Qin is not the only local official to pick up livestreaming during the period. Over 120 mayors, county heads, and other civil servants joined JD’s livestreams during the epidemic to act as anchors and promote local agricultural products. Total cumulative viewers have surpassed 100 million.
“Rural livestreaming is a more intuitive and transparent way for consumers to shop online. But in fact, many farmers don’t know how to use it at all, ” says Zhang.
When Wenfeng Wang, the boss of Shouguang vegetable base in Shandong province, doing first livestreaming on JD, he had not had any professional equipment, like a microphone. “Farmers like me and my family have never done a live broadcast before. We just watched how other merchants do it and imitate.” He said, “I remember my first live broadcast was more like a casual talk. There was no prepared script. We went to the farm, introduced the crops, and even showed how to cook them to fill the 2 to 3 hour-long show, but there was almost no one watching or buying. ”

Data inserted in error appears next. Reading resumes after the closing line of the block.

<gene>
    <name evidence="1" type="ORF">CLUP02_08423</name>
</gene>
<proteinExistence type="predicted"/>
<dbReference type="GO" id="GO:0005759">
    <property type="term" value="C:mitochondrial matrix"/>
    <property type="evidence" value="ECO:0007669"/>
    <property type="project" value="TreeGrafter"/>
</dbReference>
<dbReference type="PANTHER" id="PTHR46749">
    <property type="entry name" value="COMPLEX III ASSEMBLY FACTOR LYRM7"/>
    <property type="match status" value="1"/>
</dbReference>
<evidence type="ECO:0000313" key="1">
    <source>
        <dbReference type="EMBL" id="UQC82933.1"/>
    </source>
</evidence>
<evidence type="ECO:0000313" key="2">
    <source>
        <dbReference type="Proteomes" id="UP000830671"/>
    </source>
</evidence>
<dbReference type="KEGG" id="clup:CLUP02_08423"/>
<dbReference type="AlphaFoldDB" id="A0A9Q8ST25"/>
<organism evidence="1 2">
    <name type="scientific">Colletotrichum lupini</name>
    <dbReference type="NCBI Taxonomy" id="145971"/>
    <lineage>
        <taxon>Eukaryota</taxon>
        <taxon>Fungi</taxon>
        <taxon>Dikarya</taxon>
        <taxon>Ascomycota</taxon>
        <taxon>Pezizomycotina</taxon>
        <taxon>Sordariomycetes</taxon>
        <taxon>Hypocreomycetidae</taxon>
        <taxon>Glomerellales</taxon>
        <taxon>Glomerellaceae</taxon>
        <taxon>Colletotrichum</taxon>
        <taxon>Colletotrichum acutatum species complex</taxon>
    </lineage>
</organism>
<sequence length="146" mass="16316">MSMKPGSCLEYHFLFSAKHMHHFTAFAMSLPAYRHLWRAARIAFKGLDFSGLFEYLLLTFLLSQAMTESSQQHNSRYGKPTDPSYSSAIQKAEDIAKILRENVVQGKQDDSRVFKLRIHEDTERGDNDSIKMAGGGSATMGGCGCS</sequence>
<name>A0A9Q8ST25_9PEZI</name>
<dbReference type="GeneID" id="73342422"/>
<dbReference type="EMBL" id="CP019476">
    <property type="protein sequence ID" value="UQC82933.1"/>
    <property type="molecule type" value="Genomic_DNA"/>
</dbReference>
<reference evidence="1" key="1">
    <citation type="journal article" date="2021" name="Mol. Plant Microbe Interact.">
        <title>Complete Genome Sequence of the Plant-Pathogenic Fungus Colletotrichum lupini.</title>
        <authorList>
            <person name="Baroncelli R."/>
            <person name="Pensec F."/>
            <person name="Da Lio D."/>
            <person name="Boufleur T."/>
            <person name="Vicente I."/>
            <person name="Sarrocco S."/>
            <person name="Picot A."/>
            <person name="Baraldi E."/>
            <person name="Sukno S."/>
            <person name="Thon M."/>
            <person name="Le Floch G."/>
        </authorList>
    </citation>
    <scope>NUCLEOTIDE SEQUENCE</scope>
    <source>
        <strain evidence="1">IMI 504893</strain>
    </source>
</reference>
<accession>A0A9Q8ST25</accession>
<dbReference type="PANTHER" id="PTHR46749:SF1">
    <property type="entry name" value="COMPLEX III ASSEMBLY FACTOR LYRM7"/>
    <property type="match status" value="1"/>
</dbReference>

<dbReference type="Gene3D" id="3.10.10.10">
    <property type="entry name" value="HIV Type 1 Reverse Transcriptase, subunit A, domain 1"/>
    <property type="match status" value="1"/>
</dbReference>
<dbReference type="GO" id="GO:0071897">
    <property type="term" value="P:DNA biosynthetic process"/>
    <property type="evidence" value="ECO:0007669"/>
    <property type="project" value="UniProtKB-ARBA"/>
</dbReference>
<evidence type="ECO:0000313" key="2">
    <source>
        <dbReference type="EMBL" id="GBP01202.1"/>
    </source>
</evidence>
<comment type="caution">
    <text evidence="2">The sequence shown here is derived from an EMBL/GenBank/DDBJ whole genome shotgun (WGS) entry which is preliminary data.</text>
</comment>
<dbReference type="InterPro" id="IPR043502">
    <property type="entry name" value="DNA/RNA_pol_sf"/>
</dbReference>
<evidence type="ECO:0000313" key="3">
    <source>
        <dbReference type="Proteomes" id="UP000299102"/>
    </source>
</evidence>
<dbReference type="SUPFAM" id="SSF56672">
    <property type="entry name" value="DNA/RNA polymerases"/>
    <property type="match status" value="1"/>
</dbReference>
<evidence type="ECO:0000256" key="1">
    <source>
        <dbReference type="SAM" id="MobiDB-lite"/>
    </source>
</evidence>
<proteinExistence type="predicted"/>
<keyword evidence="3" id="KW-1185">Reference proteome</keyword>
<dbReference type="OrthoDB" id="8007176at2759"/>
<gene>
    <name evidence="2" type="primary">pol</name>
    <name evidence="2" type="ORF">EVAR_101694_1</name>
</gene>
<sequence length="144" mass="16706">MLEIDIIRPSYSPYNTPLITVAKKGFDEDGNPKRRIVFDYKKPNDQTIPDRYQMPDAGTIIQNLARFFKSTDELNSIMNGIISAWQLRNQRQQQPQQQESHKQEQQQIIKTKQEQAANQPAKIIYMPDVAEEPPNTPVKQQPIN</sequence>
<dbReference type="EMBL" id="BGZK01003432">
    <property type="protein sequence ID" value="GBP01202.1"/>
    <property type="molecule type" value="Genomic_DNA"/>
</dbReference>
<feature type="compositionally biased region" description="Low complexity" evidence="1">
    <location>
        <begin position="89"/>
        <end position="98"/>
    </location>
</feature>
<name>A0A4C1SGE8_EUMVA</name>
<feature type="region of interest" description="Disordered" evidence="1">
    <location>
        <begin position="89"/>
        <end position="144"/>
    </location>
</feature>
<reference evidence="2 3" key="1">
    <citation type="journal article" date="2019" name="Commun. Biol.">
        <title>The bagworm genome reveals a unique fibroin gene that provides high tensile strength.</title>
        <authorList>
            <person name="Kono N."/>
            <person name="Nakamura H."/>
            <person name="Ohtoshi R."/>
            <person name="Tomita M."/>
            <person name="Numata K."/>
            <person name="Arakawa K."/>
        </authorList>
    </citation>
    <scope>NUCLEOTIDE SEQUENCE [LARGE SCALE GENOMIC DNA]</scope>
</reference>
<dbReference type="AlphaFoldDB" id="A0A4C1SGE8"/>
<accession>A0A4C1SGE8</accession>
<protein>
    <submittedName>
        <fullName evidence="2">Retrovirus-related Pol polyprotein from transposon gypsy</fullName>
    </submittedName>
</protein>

As early as during the Chinese New Year holiday, JD started to help farmers like Wang get their businesses online.
On February 13th, JD announced special support mechanisms for merchants and influencers doing livestreaming e-commerce to better support the rising demand for online shopping. For example, JD Live reduced the take rate to as low as 1%, provided extra traffic support, 24×7 training, and quick access to JD Logistics, which is among the few logistics companies still operating at the height of the epidemic. For projects specifically aimed at helping farmers, JD Live also provided special policies like fast enrollment and subsidies. Many influencers volunteered to provide free services to help farmers do lives too.